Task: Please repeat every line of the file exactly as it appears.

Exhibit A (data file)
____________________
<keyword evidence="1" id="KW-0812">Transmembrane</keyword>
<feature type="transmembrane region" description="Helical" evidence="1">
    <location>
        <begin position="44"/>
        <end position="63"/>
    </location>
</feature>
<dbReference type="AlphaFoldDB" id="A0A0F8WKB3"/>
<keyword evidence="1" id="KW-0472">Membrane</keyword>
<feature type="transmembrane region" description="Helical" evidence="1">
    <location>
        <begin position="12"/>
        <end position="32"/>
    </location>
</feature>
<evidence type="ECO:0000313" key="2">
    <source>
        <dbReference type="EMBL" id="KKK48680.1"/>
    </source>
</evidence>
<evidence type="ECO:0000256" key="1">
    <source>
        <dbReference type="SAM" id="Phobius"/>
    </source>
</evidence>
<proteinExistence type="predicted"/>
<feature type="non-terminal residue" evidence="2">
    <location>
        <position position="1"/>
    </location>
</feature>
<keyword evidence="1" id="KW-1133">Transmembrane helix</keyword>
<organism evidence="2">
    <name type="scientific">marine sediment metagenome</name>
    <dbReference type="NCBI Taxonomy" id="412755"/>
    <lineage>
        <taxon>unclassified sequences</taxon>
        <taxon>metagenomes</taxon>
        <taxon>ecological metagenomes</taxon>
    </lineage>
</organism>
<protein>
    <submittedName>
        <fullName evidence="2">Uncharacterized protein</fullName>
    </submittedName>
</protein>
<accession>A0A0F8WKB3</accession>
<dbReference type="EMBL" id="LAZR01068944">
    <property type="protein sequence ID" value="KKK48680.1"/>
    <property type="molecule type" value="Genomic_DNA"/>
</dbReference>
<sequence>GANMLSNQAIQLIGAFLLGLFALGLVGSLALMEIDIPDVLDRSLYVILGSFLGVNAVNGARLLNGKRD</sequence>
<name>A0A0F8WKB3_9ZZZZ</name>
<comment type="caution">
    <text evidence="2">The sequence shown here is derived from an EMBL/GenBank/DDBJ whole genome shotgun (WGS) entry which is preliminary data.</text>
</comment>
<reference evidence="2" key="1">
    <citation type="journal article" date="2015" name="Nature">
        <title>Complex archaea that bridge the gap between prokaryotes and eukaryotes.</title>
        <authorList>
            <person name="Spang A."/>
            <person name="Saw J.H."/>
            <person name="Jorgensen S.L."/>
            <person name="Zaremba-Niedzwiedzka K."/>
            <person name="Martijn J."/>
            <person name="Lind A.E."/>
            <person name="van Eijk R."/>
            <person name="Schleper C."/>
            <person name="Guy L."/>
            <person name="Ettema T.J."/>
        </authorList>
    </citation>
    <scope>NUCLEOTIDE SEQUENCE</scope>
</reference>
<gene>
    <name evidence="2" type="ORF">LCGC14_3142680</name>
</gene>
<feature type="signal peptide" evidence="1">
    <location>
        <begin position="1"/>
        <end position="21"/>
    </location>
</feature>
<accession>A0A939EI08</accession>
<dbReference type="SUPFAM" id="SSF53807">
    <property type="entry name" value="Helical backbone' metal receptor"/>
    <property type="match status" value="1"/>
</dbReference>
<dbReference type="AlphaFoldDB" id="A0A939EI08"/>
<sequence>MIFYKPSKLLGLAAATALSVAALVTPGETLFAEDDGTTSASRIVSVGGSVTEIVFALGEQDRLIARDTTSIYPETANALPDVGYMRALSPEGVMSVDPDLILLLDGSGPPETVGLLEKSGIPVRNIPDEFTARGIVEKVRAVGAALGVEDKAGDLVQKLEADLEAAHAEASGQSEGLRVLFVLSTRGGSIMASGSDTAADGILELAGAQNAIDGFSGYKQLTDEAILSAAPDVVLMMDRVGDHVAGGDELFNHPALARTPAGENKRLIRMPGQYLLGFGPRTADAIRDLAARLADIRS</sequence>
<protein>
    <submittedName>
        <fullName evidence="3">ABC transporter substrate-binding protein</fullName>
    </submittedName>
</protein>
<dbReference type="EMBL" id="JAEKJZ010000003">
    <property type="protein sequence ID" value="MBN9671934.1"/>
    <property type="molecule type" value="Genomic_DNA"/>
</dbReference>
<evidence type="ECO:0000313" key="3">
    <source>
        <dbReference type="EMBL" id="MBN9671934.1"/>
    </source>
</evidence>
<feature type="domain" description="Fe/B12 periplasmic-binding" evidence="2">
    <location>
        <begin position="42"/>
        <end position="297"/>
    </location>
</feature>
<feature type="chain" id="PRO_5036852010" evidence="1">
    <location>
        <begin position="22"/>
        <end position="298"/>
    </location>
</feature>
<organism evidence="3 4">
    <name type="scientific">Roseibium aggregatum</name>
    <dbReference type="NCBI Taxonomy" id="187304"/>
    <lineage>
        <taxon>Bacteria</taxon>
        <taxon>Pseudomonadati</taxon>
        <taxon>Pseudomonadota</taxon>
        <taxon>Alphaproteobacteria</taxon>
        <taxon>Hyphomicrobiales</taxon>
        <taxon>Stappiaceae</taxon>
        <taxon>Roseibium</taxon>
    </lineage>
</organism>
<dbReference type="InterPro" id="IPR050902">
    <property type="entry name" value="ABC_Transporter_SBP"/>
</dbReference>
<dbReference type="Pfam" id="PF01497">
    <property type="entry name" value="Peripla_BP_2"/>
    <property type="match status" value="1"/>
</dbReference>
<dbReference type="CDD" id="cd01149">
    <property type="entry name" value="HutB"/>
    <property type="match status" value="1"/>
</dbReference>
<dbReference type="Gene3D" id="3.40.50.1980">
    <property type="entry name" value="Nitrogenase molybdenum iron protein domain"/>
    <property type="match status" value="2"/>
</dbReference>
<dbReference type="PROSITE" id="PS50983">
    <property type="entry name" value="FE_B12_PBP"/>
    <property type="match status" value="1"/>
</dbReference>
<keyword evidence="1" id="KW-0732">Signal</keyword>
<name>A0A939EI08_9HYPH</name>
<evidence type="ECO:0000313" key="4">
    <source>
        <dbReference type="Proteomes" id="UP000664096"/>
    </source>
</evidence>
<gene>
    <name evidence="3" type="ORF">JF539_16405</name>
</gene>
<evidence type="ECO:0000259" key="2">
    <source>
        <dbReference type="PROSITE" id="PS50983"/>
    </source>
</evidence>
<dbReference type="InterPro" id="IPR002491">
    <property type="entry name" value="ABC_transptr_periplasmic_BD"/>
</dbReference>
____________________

<keyword evidence="1" id="KW-0812">Transmembrane</keyword>
<feature type="transmembrane region" description="Helical" evidence="1">
    <location>
        <begin position="44"/>
        <end position="63"/>
    </location>
</feature>
<dbReference type="AlphaFoldDB" id="A0A0F8WKB3"/>
<keyword evidence="1" id="KW-0472">Membrane</keyword>
<feature type="transmembrane region" description="Helical" evidence="1">
    <location>
        <begin position="12"/>
        <end position="32"/>
    </location>
</feature>
<evidence type="ECO:0000313" key="2">
    <source>
        <dbReference type="EMBL" id="KKK48680.1"/>
    </source>
</evidence>
<evidence type="ECO:0000256" key="1">
    <source>
        <dbReference type="SAM" id="Phobius"/>
    </source>
</evidence>
<proteinExistence type="predicted"/>
<feature type="non-terminal residue" evidence="2">
    <location>
        <position position="1"/>
    </location>
</feature>
<keyword evidence="1" id="KW-1133">Transmembrane helix</keyword>
<organism evidence="2">
    <name type="scientific">marine sediment metagenome</name>
    <dbReference type="NCBI Taxonomy" id="412755"/>
    <lineage>
        <taxon>unclassified sequences</taxon>
        <taxon>metagenomes</taxon>
        <taxon>ecological metagenomes</taxon>
    </lineage>
</organism>
<protein>
    <submittedName>
        <fullName evidence="2">Uncharacterized protein</fullName>
    </submittedName>
</protein>
<accession>A0A0F8WKB3</accession>
<dbReference type="EMBL" id="LAZR01068944">
    <property type="protein sequence ID" value="KKK48680.1"/>
    <property type="molecule type" value="Genomic_DNA"/>
</dbReference>
<sequence>GANMLSNQAIQLIGAFLLGLFALGLVGSLALMEIDIPDVLDRSLYVILGSFLGVNAVNGARLLNGKRD</sequence>
<name>A0A0F8WKB3_9ZZZZ</name>
<comment type="caution">
    <text evidence="2">The sequence shown here is derived from an EMBL/GenBank/DDBJ whole genome shotgun (WGS) entry which is preliminary data.</text>
</comment>
<reference evidence="2" key="1">
    <citation type="journal article" date="2015" name="Nature">
        <title>Complex archaea that bridge the gap between prokaryotes and eukaryotes.</title>
        <authorList>
            <person name="Spang A."/>
            <person name="Saw J.H."/>
            <person name="Jorgensen S.L."/>
            <person name="Zaremba-Niedzwiedzka K."/>
            <person name="Martijn J."/>
            <person name="Lind A.E."/>
            <person name="van Eijk R."/>
            <person name="Schleper C."/>
            <person name="Guy L."/>
            <person name="Ettema T.J."/>
        </authorList>
    </citation>
    <scope>NUCLEOTIDE SEQUENCE</scope>
</reference>
<gene>
    <name evidence="2" type="ORF">LCGC14_3142680</name>
</gene>
<feature type="signal peptide" evidence="1">
    <location>
        <begin position="1"/>
        <end position="21"/>
    </location>
</feature>
<accession>A0A939EI08</accession>
<dbReference type="SUPFAM" id="SSF53807">
    <property type="entry name" value="Helical backbone' metal receptor"/>
    <property type="match status" value="1"/>
</dbReference>
<dbReference type="AlphaFoldDB" id="A0A939EI08"/>
<sequence>MIFYKPSKLLGLAAATALSVAALVTPGETLFAEDDGTTSASRIVSVGGSVTEIVFALGEQDRLIARDTTSIYPETANALPDVGYMRALSPEGVMSVDPDLILLLDGSGPPETVGLLEKSGIPVRNIPDEFTARGIVEKVRAVGAALGVEDKAGDLVQKLEADLEAAHAEASGQSEGLRVLFVLSTRGGSIMASGSDTAADGILELAGAQNAIDGFSGYKQLTDEAILSAAPDVVLMMDRVGDHVAGGDELFNHPALARTPAGENKRLIRMPGQYLLGFGPRTADAIRDLAARLADIRS</sequence>
<protein>
    <submittedName>
        <fullName evidence="3">ABC transporter substrate-binding protein</fullName>
    </submittedName>
</protein>
<dbReference type="EMBL" id="JAEKJZ010000003">
    <property type="protein sequence ID" value="MBN9671934.1"/>
    <property type="molecule type" value="Genomic_DNA"/>
</dbReference>
<evidence type="ECO:0000313" key="3">
    <source>
        <dbReference type="EMBL" id="MBN9671934.1"/>
    </source>
</evidence>
<feature type="domain" description="Fe/B12 periplasmic-binding" evidence="2">
    <location>
        <begin position="42"/>
        <end position="297"/>
    </location>
</feature>
<feature type="chain" id="PRO_5036852010" evidence="1">
    <location>
        <begin position="22"/>
        <end position="298"/>
    </location>
</feature>
<organism evidence="3 4">
    <name type="scientific">Roseibium aggregatum</name>
    <dbReference type="NCBI Taxonomy" id="187304"/>
    <lineage>
        <taxon>Bacteria</taxon>
        <taxon>Pseudomonadati</taxon>
        <taxon>Pseudomonadota</taxon>
        <taxon>Alphaproteobacteria</taxon>
        <taxon>Hyphomicrobiales</taxon>
        <taxon>Stappiaceae</taxon>
        <taxon>Roseibium</taxon>
    </lineage>
</organism>
<dbReference type="InterPro" id="IPR050902">
    <property type="entry name" value="ABC_Transporter_SBP"/>
</dbReference>
<dbReference type="Pfam" id="PF01497">
    <property type="entry name" value="Peripla_BP_2"/>
    <property type="match status" value="1"/>
</dbReference>
<dbReference type="CDD" id="cd01149">
    <property type="entry name" value="HutB"/>
    <property type="match status" value="1"/>
</dbReference>
<dbReference type="Gene3D" id="3.40.50.1980">
    <property type="entry name" value="Nitrogenase molybdenum iron protein domain"/>
    <property type="match status" value="2"/>
</dbReference>
<dbReference type="PROSITE" id="PS50983">
    <property type="entry name" value="FE_B12_PBP"/>
    <property type="match status" value="1"/>
</dbReference>
<keyword evidence="1" id="KW-0732">Signal</keyword>
<name>A0A939EI08_9HYPH</name>
<evidence type="ECO:0000313" key="4">
    <source>
        <dbReference type="Proteomes" id="UP000664096"/>
    </source>
</evidence>
<gene>
    <name evidence="3" type="ORF">JF539_16405</name>
</gene>
<evidence type="ECO:0000259" key="2">
    <source>
        <dbReference type="PROSITE" id="PS50983"/>
    </source>
</evidence>
<dbReference type="InterPro" id="IPR002491">
    <property type="entry name" value="ABC_transptr_periplasmic_BD"/>
</dbReference>